No. 398: "Mad for Maddie"

No. 398: "Mad for Maddie"

No. 398: "Mad for Maddie"

Testing your knowledge of what happened this week
March 14 2000 3:00 AM

No. 398: "Mad for Maddie"

"I personally would consider it excellent because into this rather stale provincial environment, this would bring an international spirit," said Czech Republic President Vaclav Havel about something he wants U.S. Secretary of State Madeleine Albright to do. What?

57000_57628_newquiz_egraphic
Advertisement

Send your answer by noon ET Tuesday to newsquiz@slate.com.

Thursday's Question (No. 397)—"Pro-Procrastination":

"This is going to cost $30 billion, and there has been no national debate," said Delaware Sen. Joseph Biden, listing two of the reasons President Clinton should delay a decision on deploying a national missile-defense system. What is another of Biden's objections?

"What foreign countries are going to buy our weapons if they know we can shoot them out of the sky 5 percent of the time?"—William Vehrs

Advertisement

"Pizza Hut apparently needs more time to work out the details of the graphic design on the side of the missile."—Jon Zerolnick

"Piece of a knocked-down missile could break someone's windshield. (Democrats will say anything to stop this.)"—Cliff Schoenberg

"The missiles are to be made entirely out of soybeans and soybean byproducts. The influence of Archer Daniels Midland is strongly suspected."—Tim Carvell

"Still two defense contractor bidders on the project. Wait until they merge next year, then pay $60 billion."—Anthony Wright

Advertisement

Click for more answers.

Randy's Wrap-Up

Where does Biden get the notion that there's been no national debate on deploying an ABM? Surely this has been much discussed ever since the day President Reagan, misled by a really cool LEGO project, believed we already had one.

The most charming argument against the ABM to emerge over the past 20 years is the suggestion that such defenses are useless because the delivery vehicle for any rogue state's warhead will not be a missile; it will be a brown UPS van. That is: The nuclear or biological or chemical or LEGO device will be mailed to America. Some assembly required. Batteries not … well, you get the idea.

Advertisement

Indeed, the bomb may already be here. That was the wacky premise of Philip Wylie's 1951 The Disappearance. (Have we already talked about this? Ever since the accident …) After all the women on Earth mysteriously vanish (from the point of view of the men), and all the men on Earth mysteriously vanish (from the point of view of the women), nuclear war breaks out between the United States and the USSR—but only in the Man's World, men being so, you know, manly. (If I recall—and I don't—it is a world where something very much like UPN thrives.) The Soviets detonate atom bombs they'd previously placed off the coast of our major cities. No rockets. No airplanes. No tedious drives to the airport. However, the bomb they'd built in a barn on the edge of Pittsburgh fails to explode. In 1951, that was a happy ending (albeit against a background of mass death); today saving Pittsburgh would be irony.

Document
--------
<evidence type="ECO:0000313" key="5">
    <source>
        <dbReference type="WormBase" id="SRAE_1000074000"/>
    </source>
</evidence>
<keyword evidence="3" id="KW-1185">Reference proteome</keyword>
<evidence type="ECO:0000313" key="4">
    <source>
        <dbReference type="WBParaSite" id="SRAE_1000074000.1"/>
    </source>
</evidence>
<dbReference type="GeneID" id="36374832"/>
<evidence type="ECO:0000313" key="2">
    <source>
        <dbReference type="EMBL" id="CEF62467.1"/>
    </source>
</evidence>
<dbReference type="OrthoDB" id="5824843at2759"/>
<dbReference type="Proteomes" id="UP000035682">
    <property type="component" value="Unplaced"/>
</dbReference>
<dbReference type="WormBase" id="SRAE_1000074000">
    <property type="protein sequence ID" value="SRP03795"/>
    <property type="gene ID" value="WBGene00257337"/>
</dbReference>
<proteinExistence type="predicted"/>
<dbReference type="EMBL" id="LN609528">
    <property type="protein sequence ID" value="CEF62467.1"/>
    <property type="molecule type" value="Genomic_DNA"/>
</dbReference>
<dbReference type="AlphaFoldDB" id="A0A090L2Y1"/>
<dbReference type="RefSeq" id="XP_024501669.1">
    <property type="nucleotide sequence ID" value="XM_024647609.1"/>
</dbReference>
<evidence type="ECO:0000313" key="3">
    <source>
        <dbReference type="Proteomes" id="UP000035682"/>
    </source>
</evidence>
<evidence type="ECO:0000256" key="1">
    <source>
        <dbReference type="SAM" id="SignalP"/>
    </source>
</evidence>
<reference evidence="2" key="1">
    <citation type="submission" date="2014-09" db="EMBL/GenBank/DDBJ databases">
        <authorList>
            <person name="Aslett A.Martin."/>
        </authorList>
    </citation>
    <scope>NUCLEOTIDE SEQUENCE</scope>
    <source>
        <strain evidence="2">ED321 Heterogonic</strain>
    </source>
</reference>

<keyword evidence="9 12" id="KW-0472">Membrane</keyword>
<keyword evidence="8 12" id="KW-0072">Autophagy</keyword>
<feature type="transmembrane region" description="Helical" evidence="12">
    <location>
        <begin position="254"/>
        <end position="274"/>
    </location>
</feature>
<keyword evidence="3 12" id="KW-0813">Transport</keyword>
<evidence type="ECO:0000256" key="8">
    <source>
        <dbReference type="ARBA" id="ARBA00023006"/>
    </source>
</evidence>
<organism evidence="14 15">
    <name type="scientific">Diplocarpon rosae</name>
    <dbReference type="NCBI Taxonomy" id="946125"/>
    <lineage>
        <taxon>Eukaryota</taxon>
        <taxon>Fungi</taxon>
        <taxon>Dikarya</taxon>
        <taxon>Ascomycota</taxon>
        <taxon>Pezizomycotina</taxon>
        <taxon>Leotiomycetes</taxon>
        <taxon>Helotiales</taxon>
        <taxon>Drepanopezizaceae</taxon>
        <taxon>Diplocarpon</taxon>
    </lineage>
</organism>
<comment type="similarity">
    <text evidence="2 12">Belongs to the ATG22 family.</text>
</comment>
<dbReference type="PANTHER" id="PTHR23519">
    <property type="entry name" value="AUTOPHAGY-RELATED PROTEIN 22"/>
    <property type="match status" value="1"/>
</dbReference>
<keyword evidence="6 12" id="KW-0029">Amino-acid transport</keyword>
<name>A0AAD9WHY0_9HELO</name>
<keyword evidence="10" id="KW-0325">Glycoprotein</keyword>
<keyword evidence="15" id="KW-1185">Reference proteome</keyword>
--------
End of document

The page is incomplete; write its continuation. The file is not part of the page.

It's Like a Bullet Not Hitting a Bullet Answer

Biden's objections to moving the ABM forward:

  • Such an important decision should be left to the next administration.
  • North Korean missile threat insufficient to justify deployment.
  • System is not technically proven.
  • Deployment will roil relations with Russia.
  • Deployment will encourage China to build more warheads.
  • China's reaction to deployment will stimulate an Asian arms race.
  • Deployment would mean U.S. withdrawal from ABM treaty of 1972.

Advertisement

One More Brown & Williamson Love Song and Follow-Up Extra

Oh, I'm a tobacco plant, and I'm OK,

I'm grown at night and cured by day,

I huff and puff, I stink and sting, I turn your lungs to goo.

I cut down men and women, and nail their children too!

Peter Lerangis

I've forwarded everyone's tobacco song to B&W with this cover letter:

I was so delighted by your tobacco song and by your invitation to compose one of my own that I invited some friends to join in. The first verse of each of their songs is included. What do they win? Do they win a car? Some of them don't drive and would probably prefer cash, although at least one of them would prefer a pony. Where should she pick up the pony? What kind of pony would it be? Could it be a black pony?

We all had a really good time doing this and hope you'll extend the game to other carcinogens and diseases. (Next time, could we write a funny song about colon-rectal cancer? Maybe in the style of a sea chantey?) Or even other causes of death? (Malnutrition? Third-degree burns?) Keep us posted.

Anyone wanting to submit more entries can send them to:

Tobacco Plant

P.O. Box 70004

Louisville, KY  40270-0004

Anyone who's not heard the original song should dial (800) 578-7453; it really is pretty entertaining stuff.

Common Denominator

Biden = plagiarism.